Northern California wildfire jumps single road leading to rural communities

Gov. Jerry Brown has declared a state of emergency for an area in Northern California as wind-driven wildfires forced thousands to evacuate their homes, burned dozens of homes and businesses and threatened to cut off the rural community.

Gov. Brown issued the emergency proclamation Monday for Lake County due to the Pawnee Fire, "which has destroyed homes, threatened critical infrastructure and caused power outages and the evacuation of residents."

The Pawnee Fire in the Spring Valley region, about 100 miles northwest of Sacramento, had jumped a single road that leads to a few residential communities, Lake County Sheriff’s Office emergency services manager Dale Carnathan said Monday, according to Reuters.

The Pawnee Fire had burned 7,700 acres, destroyed 12 houses and threatened about 600 other structures, the California Department of Forestry and Fire Protection said.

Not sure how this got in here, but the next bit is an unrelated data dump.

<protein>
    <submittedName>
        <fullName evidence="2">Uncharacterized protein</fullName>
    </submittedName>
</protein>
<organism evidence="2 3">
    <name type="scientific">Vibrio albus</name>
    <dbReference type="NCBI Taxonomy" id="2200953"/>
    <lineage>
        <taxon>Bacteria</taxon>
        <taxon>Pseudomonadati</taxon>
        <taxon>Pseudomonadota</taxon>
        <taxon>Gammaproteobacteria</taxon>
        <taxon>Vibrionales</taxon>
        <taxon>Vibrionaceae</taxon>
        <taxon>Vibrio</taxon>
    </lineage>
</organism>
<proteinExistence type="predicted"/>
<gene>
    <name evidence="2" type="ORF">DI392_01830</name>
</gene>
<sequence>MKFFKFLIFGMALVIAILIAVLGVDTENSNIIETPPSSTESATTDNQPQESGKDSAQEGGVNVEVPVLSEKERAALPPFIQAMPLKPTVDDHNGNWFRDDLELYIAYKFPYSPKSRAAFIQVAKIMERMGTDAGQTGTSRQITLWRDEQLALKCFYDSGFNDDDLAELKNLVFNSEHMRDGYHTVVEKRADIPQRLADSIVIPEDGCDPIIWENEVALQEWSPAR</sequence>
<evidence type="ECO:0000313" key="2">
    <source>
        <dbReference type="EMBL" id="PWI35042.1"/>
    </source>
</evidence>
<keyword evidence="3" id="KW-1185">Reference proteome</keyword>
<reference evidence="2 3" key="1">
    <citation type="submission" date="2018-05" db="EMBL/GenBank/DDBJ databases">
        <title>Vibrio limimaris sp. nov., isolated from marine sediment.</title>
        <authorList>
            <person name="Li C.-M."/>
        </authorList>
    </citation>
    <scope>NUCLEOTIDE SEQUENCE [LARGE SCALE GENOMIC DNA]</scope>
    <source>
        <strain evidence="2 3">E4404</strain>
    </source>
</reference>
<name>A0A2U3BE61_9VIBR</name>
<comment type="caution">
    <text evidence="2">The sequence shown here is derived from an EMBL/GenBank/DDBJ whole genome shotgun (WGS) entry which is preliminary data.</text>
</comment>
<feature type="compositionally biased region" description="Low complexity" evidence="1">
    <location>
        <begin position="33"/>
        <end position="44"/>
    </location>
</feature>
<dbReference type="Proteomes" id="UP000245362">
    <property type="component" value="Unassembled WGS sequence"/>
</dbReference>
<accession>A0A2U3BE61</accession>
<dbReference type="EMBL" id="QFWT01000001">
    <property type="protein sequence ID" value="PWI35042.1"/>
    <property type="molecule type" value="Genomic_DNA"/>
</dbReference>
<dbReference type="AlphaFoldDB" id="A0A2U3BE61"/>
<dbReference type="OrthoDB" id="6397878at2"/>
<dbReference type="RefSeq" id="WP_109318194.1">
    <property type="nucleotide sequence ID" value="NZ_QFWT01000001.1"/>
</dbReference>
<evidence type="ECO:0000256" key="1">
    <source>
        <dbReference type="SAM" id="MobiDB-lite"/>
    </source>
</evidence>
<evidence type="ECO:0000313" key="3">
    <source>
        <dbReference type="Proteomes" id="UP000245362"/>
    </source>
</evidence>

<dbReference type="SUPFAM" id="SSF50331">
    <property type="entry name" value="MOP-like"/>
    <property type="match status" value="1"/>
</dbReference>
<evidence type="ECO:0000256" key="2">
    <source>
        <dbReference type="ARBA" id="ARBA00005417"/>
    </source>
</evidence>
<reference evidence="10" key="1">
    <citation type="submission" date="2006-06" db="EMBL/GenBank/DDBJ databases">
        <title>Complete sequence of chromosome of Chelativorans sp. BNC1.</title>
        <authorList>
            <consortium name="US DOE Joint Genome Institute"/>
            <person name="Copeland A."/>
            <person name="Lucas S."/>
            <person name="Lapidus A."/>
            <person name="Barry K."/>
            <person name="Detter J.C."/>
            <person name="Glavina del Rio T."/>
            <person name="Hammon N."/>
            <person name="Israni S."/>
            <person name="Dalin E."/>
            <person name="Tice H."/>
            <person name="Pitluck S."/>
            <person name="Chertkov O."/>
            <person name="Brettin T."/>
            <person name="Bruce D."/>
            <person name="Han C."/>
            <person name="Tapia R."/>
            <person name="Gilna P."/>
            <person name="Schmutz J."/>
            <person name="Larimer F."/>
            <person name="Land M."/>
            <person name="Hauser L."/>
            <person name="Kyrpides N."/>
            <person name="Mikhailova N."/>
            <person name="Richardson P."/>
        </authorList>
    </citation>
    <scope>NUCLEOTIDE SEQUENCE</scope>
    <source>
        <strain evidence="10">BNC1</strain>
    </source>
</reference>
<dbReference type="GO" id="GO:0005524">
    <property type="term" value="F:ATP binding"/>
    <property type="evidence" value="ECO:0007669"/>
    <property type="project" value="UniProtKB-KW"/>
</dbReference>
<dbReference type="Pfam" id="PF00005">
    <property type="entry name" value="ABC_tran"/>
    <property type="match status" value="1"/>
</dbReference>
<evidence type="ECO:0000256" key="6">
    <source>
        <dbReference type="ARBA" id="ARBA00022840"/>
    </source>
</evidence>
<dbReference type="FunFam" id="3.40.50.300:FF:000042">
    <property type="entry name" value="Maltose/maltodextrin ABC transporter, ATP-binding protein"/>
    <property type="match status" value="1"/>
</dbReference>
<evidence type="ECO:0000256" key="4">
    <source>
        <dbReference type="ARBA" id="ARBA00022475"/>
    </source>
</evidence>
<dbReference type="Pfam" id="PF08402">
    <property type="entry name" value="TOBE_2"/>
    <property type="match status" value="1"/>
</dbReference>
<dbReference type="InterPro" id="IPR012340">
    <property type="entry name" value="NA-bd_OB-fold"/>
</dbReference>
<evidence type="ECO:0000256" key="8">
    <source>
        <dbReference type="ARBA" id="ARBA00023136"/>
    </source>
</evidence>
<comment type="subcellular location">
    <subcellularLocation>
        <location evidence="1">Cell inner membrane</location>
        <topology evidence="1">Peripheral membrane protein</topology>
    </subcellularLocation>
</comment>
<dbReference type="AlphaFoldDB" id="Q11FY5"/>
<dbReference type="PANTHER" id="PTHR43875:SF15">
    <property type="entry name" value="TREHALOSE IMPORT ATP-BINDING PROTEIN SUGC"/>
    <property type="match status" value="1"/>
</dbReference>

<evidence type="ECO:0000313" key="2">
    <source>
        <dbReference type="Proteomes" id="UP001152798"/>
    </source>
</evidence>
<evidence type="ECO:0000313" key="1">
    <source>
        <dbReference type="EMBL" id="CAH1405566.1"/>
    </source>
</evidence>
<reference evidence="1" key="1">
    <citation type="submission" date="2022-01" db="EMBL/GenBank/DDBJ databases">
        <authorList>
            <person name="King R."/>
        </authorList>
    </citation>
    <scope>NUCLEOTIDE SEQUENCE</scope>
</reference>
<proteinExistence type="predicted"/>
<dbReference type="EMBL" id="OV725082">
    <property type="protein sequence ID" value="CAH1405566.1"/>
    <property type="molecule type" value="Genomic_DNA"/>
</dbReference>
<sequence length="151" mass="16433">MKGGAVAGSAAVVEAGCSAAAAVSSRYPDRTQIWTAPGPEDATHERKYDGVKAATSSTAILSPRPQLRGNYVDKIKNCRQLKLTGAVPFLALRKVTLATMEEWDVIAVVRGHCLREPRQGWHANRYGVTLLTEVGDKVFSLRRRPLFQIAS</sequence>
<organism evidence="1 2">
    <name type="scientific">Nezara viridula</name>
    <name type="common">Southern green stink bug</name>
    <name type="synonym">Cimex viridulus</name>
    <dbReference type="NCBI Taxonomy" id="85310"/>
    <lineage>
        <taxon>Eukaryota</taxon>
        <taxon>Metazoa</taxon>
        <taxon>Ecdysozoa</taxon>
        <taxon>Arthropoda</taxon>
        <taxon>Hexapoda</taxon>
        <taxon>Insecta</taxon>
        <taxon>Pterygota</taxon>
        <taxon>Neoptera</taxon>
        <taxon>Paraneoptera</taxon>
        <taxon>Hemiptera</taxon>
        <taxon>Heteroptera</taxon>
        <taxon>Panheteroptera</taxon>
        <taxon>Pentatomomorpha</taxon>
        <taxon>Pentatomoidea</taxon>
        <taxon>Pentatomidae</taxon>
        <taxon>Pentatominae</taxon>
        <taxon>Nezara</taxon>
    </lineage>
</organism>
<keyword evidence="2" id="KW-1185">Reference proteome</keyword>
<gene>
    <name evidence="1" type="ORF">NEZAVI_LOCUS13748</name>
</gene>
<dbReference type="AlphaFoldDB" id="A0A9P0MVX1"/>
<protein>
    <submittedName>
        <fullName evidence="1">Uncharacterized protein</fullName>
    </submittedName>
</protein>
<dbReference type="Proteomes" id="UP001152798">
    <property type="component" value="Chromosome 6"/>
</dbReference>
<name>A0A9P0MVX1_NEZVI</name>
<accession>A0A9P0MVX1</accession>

Lake County Fire Battalion Chief Jonathan Cox said more than 230 firefighters using helicopters, bulldozers and other equipment were battling the Pawnee Fire.

“It's kind of the worst possible combination,” Cox said.

Wildfires were also emerging across other parts of the state.

Residents in Tehama County, about 200 miles north of San Francisco, were forced to evacuate as a wildfire there grew up to 4 square miles and destroyed multiple homes and businesses.

Residents in Shasta County, about 300 miles north of San Francisco, were also forced to flee an inferno.

No deaths or injuries have been reported.

The cause of the blazes have yet to be determined.

The Associated Press contributed to this report.

Ryan Gaydos is an editor for Fox News. Follow him on Twitter @RyanGaydos.